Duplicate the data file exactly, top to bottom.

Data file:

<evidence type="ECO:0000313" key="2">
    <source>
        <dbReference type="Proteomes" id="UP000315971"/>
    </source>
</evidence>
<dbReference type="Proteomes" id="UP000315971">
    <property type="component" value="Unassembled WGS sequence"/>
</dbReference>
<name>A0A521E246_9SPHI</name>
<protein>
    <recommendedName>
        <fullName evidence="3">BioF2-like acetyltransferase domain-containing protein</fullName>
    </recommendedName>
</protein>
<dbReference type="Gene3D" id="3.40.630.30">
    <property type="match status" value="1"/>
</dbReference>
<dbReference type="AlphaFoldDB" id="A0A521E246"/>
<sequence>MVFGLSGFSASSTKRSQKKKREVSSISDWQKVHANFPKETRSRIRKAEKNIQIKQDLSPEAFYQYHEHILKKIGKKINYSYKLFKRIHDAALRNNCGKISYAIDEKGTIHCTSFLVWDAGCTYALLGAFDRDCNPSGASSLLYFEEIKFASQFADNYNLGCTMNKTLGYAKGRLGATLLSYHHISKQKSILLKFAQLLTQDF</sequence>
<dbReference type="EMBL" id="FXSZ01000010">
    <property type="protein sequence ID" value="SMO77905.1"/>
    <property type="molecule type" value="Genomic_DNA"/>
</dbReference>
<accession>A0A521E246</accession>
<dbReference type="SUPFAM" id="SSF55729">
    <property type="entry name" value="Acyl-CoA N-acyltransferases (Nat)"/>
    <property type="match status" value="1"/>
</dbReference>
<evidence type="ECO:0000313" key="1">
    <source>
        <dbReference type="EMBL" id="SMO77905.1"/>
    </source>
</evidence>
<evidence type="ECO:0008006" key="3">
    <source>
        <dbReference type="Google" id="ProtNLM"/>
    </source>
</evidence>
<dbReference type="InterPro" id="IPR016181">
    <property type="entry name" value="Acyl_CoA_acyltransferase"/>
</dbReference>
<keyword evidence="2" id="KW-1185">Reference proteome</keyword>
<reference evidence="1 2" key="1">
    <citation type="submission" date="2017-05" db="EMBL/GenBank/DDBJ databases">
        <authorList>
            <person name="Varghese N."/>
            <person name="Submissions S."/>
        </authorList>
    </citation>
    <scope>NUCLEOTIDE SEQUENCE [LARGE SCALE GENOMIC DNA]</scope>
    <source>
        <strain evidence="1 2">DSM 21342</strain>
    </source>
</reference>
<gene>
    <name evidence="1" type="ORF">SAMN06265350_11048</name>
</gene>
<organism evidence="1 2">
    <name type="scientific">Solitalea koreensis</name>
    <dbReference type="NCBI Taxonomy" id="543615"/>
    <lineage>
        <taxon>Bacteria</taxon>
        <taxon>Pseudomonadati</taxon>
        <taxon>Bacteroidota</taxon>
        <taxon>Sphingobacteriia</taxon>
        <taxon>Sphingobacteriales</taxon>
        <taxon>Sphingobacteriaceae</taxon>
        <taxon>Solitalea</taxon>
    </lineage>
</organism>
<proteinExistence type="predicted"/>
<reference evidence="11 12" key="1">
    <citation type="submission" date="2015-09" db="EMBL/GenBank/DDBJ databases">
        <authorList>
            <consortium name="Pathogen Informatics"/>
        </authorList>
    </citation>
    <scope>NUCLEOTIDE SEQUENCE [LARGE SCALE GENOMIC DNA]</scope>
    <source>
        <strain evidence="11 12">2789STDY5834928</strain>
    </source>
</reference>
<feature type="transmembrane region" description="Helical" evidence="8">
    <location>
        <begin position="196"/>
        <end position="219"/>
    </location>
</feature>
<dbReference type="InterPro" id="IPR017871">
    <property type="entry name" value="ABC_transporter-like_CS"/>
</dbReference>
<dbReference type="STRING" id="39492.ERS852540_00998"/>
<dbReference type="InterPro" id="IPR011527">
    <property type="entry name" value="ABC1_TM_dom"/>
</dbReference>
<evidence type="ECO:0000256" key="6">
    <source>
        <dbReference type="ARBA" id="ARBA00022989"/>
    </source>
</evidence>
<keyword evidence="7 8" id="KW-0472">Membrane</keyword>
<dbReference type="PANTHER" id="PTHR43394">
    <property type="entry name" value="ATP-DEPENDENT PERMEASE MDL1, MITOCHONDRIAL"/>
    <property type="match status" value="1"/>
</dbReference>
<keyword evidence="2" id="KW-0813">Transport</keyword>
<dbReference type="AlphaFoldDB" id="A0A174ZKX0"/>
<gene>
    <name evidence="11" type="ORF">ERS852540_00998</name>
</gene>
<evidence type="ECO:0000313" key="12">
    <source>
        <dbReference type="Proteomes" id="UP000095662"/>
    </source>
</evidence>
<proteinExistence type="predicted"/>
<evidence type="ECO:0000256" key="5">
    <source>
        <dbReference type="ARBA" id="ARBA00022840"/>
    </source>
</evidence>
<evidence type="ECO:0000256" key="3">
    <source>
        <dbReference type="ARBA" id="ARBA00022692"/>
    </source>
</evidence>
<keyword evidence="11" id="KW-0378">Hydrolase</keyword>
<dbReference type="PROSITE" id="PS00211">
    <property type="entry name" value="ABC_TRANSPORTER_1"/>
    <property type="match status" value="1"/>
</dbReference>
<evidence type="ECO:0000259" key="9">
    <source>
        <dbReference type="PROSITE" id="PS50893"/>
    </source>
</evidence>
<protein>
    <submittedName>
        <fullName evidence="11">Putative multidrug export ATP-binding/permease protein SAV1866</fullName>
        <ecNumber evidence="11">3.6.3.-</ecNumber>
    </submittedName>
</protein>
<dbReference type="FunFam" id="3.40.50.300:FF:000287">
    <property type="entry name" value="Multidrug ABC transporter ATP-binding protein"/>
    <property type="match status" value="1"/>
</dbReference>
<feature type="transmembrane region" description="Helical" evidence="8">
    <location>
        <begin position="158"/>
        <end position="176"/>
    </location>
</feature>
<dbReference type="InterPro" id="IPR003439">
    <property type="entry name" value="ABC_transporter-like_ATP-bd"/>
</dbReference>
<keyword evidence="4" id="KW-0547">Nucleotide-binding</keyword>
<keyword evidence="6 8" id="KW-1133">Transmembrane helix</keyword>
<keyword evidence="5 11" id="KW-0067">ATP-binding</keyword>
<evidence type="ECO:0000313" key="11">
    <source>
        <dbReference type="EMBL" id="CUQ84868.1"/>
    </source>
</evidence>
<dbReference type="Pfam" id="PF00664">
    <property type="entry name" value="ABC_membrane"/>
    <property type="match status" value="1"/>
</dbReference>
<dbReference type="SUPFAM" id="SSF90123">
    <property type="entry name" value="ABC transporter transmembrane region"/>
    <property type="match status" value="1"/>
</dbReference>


<evidence type="ECO:0000313" key="2">
    <source>
        <dbReference type="Proteomes" id="UP000315971"/>
    </source>
</evidence>
<dbReference type="Proteomes" id="UP000315971">
    <property type="component" value="Unassembled WGS sequence"/>
</dbReference>
<name>A0A521E246_9SPHI</name>
<protein>
    <recommendedName>
        <fullName evidence="3">BioF2-like acetyltransferase domain-containing protein</fullName>
    </recommendedName>
</protein>
<dbReference type="Gene3D" id="3.40.630.30">
    <property type="match status" value="1"/>
</dbReference>
<dbReference type="AlphaFoldDB" id="A0A521E246"/>
<sequence>MVFGLSGFSASSTKRSQKKKREVSSISDWQKVHANFPKETRSRIRKAEKNIQIKQDLSPEAFYQYHEHILKKIGKKINYSYKLFKRIHDAALRNNCGKISYAIDEKGTIHCTSFLVWDAGCTYALLGAFDRDCNPSGASSLLYFEEIKFASQFADNYNLGCTMNKTLGYAKGRLGATLLSYHHISKQKSILLKFAQLLTQDF</sequence>
<dbReference type="EMBL" id="FXSZ01000010">
    <property type="protein sequence ID" value="SMO77905.1"/>
    <property type="molecule type" value="Genomic_DNA"/>
</dbReference>
<accession>A0A521E246</accession>
<dbReference type="SUPFAM" id="SSF55729">
    <property type="entry name" value="Acyl-CoA N-acyltransferases (Nat)"/>
    <property type="match status" value="1"/>
</dbReference>
<evidence type="ECO:0000313" key="1">
    <source>
        <dbReference type="EMBL" id="SMO77905.1"/>
    </source>
</evidence>
<evidence type="ECO:0008006" key="3">
    <source>
        <dbReference type="Google" id="ProtNLM"/>
    </source>
</evidence>
<dbReference type="InterPro" id="IPR016181">
    <property type="entry name" value="Acyl_CoA_acyltransferase"/>
</dbReference>
<keyword evidence="2" id="KW-1185">Reference proteome</keyword>
<reference evidence="1 2" key="1">
    <citation type="submission" date="2017-05" db="EMBL/GenBank/DDBJ databases">
        <authorList>
            <person name="Varghese N."/>
            <person name="Submissions S."/>
        </authorList>
    </citation>
    <scope>NUCLEOTIDE SEQUENCE [LARGE SCALE GENOMIC DNA]</scope>
    <source>
        <strain evidence="1 2">DSM 21342</strain>
    </source>
</reference>
<gene>
    <name evidence="1" type="ORF">SAMN06265350_11048</name>
</gene>
<organism evidence="1 2">
    <name type="scientific">Solitalea koreensis</name>
    <dbReference type="NCBI Taxonomy" id="543615"/>
    <lineage>
        <taxon>Bacteria</taxon>
        <taxon>Pseudomonadati</taxon>
        <taxon>Bacteroidota</taxon>
        <taxon>Sphingobacteriia</taxon>
        <taxon>Sphingobacteriales</taxon>
        <taxon>Sphingobacteriaceae</taxon>
        <taxon>Solitalea</taxon>
    </lineage>
</organism>
<proteinExistence type="predicted"/>
<reference evidence="11 12" key="1">
    <citation type="submission" date="2015-09" db="EMBL/GenBank/DDBJ databases">
        <authorList>
            <consortium name="Pathogen Informatics"/>
        </authorList>
    </citation>
    <scope>NUCLEOTIDE SEQUENCE [LARGE SCALE GENOMIC DNA]</scope>
    <source>
        <strain evidence="11 12">2789STDY5834928</strain>
    </source>
</reference>
<feature type="transmembrane region" description="Helical" evidence="8">
    <location>
        <begin position="196"/>
        <end position="219"/>
    </location>
</feature>
<dbReference type="InterPro" id="IPR017871">
    <property type="entry name" value="ABC_transporter-like_CS"/>
</dbReference>
<dbReference type="STRING" id="39492.ERS852540_00998"/>
<dbReference type="InterPro" id="IPR011527">
    <property type="entry name" value="ABC1_TM_dom"/>
</dbReference>
<evidence type="ECO:0000256" key="6">
    <source>
        <dbReference type="ARBA" id="ARBA00022989"/>
    </source>
</evidence>
<keyword evidence="7 8" id="KW-0472">Membrane</keyword>
<dbReference type="PANTHER" id="PTHR43394">
    <property type="entry name" value="ATP-DEPENDENT PERMEASE MDL1, MITOCHONDRIAL"/>
    <property type="match status" value="1"/>
</dbReference>
<keyword evidence="2" id="KW-0813">Transport</keyword>
<dbReference type="AlphaFoldDB" id="A0A174ZKX0"/>
<gene>
    <name evidence="11" type="ORF">ERS852540_00998</name>
</gene>
<evidence type="ECO:0000313" key="12">
    <source>
        <dbReference type="Proteomes" id="UP000095662"/>
    </source>
</evidence>
<proteinExistence type="predicted"/>
<evidence type="ECO:0000256" key="5">
    <source>
        <dbReference type="ARBA" id="ARBA00022840"/>
    </source>
</evidence>
<evidence type="ECO:0000256" key="3">
    <source>
        <dbReference type="ARBA" id="ARBA00022692"/>
    </source>
</evidence>
<keyword evidence="11" id="KW-0378">Hydrolase</keyword>
<dbReference type="PROSITE" id="PS00211">
    <property type="entry name" value="ABC_TRANSPORTER_1"/>
    <property type="match status" value="1"/>
</dbReference>
<evidence type="ECO:0000259" key="9">
    <source>
        <dbReference type="PROSITE" id="PS50893"/>
    </source>
</evidence>
<protein>
    <submittedName>
        <fullName evidence="11">Putative multidrug export ATP-binding/permease protein SAV1866</fullName>
        <ecNumber evidence="11">3.6.3.-</ecNumber>
    </submittedName>
</protein>
<dbReference type="FunFam" id="3.40.50.300:FF:000287">
    <property type="entry name" value="Multidrug ABC transporter ATP-binding protein"/>
    <property type="match status" value="1"/>
</dbReference>
<feature type="transmembrane region" description="Helical" evidence="8">
    <location>
        <begin position="158"/>
        <end position="176"/>
    </location>
</feature>
<dbReference type="InterPro" id="IPR003439">
    <property type="entry name" value="ABC_transporter-like_ATP-bd"/>
</dbReference>
<keyword evidence="4" id="KW-0547">Nucleotide-binding</keyword>
<keyword evidence="6 8" id="KW-1133">Transmembrane helix</keyword>
<keyword evidence="5 11" id="KW-0067">ATP-binding</keyword>
<evidence type="ECO:0000313" key="11">
    <source>
        <dbReference type="EMBL" id="CUQ84868.1"/>
    </source>
</evidence>
<dbReference type="Pfam" id="PF00664">
    <property type="entry name" value="ABC_membrane"/>
    <property type="match status" value="1"/>
</dbReference>
<dbReference type="SUPFAM" id="SSF90123">
    <property type="entry name" value="ABC transporter transmembrane region"/>
    <property type="match status" value="1"/>
</dbReference>